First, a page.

The multiple border issues are drawing both Juba and Khartoum into an escalating conflict that is against both of their interests.
Both Sudans are goaded towards a needless war
Last week, South Sudanese troops seized the oil-rich town of Heglig in South Kordofan province. As those soldiers continued to evacuate the town yesterday, the harm had already been done. The multiple border issues are drawing both Juba and Khartoum into an escalating conflict that is against both of their interests.
The south was formed along many fault lines, ranging from immigration issues, demographics and debt repayments to the distribution of oil and Nile water. Land disputes have troubled the area long before the partition in July. Two months before formal separation, Khartoum's forces had stormed the contested region of Abyei, forcing the flight of tens of thousands of southerners, who were replaced by tribesmen from the north according to some reports.
There has been no shortage of provocations since, with regional conflicts across South Kordofan and Blue Nile, and major attacks against civilians carried out by Khartoum's forces. Those conflicts are largely driven by localised competition and grievances, but they threaten to ignite a larger conflict.
As the Heglig occupation demonstrated, further aggression plays into Khartoum's hands. As a result, Sudan's parliament declared South Sudan an "enemy state", the opposition in Khartoum set aside their differences with the government, and President Omar Al Bashir rallied his supporters against Juba, saying it had "revived the spirit of jihad".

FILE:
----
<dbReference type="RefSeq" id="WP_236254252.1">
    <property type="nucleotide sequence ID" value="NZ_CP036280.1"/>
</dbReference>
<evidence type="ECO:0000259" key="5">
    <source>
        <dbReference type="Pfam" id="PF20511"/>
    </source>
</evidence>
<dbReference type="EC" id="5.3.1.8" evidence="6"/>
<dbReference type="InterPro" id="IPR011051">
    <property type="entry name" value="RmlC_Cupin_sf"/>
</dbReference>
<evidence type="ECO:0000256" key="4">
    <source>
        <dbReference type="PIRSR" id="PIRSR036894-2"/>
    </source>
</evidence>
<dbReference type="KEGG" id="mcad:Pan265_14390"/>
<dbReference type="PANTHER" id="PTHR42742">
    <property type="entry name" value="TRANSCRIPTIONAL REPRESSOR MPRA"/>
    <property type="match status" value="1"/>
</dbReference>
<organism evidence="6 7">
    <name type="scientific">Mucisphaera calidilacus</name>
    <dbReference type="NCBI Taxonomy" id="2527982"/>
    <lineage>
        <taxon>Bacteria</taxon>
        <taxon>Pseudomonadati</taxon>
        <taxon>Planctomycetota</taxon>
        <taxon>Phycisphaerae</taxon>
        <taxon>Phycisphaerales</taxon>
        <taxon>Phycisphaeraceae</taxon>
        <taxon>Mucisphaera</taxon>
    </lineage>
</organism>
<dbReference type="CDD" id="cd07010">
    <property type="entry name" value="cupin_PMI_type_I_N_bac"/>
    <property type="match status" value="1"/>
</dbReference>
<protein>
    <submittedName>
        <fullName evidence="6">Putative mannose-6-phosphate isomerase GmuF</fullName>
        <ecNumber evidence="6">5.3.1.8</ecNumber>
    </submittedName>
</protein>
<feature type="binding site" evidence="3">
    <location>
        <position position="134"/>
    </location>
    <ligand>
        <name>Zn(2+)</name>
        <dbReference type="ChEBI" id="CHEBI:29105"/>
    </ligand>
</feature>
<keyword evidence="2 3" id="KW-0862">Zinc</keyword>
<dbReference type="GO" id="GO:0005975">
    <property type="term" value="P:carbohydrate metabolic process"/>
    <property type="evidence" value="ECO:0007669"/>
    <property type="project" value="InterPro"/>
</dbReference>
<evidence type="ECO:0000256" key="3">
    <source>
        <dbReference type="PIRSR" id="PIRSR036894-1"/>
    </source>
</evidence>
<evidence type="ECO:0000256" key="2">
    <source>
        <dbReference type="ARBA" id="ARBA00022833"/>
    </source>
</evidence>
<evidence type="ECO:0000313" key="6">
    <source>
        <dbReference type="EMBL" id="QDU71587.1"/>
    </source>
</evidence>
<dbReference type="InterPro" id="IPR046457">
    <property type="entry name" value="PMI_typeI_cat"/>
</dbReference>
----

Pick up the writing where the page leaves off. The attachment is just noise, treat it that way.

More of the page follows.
The international community and United Nations also condemned the offensive (although it was unclear yesterday whether South Sudanese forces were withdrawing because of the UN demand that they do so, or whether they were being forced out by Khartoum's pounding). Either way, the South's occupation of such a critical oil-production centre was always going to provoke a response.
The tit-for-tat provocation will certainly continue; indeed, instability might even serve Mr Al Bashir's regime and justify his tightened grip on the country. For Sudanese on both sides, however, it is a disaster.
It is important to remember that Abyei, Blue Nile and South Kordofan were all granted special status in the peace deal brokered by the international community in 2005, which ended two decades of civil war between the north and the south. It is a mistake not to apply the same peacemaking efforts as a new potential war festers.